The typical monolith application is actually a distributed system. The application typically interacts with a data store and often sits behind some kind of reverse proxy. Both these systems involve a two-way network connection with a monolithic app.
Typically in monolithic app development the main advantage we are getting is effectively benign neglect of the reality of the underlying infrastructure set up. We assume that our framework will handle a failure to interact with a datastore or an upstream proxy with a certain amount of grace.
For a developer they can effectively treat the entire execution of a handler as atomic and idempotent. Web frameworks though rarely provide features such as resource constraints, rate limitation and other handy features. With microservices you always need to handle these explicitly but in monolithic webapps these concerns tend to get pushed onto the front proxy which typically handle basic request timeouts (execution time constraints) and session and volume management.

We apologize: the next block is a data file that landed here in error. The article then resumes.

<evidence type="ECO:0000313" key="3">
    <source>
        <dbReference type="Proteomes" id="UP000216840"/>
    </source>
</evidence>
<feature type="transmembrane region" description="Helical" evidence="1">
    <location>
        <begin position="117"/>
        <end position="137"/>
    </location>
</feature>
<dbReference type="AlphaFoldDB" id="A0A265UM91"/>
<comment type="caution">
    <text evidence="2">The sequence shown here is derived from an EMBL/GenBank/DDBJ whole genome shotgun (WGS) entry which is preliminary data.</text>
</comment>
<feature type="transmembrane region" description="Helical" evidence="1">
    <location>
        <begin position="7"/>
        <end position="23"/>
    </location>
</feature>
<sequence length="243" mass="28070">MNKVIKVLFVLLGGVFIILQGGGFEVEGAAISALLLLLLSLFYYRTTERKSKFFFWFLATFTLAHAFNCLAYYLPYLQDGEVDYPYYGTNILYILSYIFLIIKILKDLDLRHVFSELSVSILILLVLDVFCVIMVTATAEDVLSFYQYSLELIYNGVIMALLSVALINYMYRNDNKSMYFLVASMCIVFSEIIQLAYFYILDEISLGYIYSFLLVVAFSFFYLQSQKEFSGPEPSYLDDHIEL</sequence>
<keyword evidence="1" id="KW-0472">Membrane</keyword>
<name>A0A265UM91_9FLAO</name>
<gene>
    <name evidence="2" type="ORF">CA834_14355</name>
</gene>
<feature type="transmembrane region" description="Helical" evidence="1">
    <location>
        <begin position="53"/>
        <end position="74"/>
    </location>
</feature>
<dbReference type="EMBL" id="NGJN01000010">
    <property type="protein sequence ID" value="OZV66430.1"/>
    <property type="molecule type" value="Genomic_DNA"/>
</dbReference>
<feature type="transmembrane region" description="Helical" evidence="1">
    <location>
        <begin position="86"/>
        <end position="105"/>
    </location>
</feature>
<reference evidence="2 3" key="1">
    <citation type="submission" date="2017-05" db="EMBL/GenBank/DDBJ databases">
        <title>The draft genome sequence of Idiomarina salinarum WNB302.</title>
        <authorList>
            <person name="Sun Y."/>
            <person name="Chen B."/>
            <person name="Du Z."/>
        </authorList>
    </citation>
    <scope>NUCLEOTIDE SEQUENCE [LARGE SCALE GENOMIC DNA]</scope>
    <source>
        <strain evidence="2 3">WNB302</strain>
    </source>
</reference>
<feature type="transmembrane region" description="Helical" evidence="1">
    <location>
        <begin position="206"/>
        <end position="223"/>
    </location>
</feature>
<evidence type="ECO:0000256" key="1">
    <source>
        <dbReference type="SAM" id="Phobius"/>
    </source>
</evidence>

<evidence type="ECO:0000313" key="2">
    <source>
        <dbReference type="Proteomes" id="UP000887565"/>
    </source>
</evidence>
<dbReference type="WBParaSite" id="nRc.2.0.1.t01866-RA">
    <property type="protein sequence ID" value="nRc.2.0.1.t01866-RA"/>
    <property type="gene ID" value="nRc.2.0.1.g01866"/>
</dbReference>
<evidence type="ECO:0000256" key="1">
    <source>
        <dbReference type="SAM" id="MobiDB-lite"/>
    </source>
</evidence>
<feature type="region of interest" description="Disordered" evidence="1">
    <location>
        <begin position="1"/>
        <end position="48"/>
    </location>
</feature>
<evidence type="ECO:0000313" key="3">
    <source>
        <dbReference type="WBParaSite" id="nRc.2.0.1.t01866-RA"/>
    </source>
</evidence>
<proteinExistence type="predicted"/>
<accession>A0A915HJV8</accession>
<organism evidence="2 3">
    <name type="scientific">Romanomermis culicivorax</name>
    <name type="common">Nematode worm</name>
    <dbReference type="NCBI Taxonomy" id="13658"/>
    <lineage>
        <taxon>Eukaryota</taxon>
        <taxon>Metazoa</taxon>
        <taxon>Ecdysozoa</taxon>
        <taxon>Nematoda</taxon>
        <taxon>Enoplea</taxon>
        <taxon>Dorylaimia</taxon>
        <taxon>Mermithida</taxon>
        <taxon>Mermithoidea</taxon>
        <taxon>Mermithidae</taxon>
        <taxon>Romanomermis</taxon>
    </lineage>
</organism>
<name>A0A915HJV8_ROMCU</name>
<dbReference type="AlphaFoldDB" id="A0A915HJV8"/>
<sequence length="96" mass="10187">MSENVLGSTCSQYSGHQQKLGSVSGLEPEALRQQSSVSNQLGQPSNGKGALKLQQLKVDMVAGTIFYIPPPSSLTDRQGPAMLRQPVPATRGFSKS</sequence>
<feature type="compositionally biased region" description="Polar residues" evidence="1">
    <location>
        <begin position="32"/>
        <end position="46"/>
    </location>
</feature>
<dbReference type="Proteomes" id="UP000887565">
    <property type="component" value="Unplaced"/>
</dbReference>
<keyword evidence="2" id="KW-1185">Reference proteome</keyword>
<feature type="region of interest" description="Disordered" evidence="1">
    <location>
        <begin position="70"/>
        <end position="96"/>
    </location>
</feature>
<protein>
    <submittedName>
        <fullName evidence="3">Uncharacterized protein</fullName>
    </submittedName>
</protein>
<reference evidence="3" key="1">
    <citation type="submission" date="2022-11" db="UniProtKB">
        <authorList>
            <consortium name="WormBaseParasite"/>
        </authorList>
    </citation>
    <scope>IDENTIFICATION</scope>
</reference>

In this respect only carefully coded, low volume applications do not have to care about distributed system concerns. All other "monoliths" inevitably require solution thinking that is very similar to that for microservices.
Thanks to Sam Newman for articulating this paradox so clearly.
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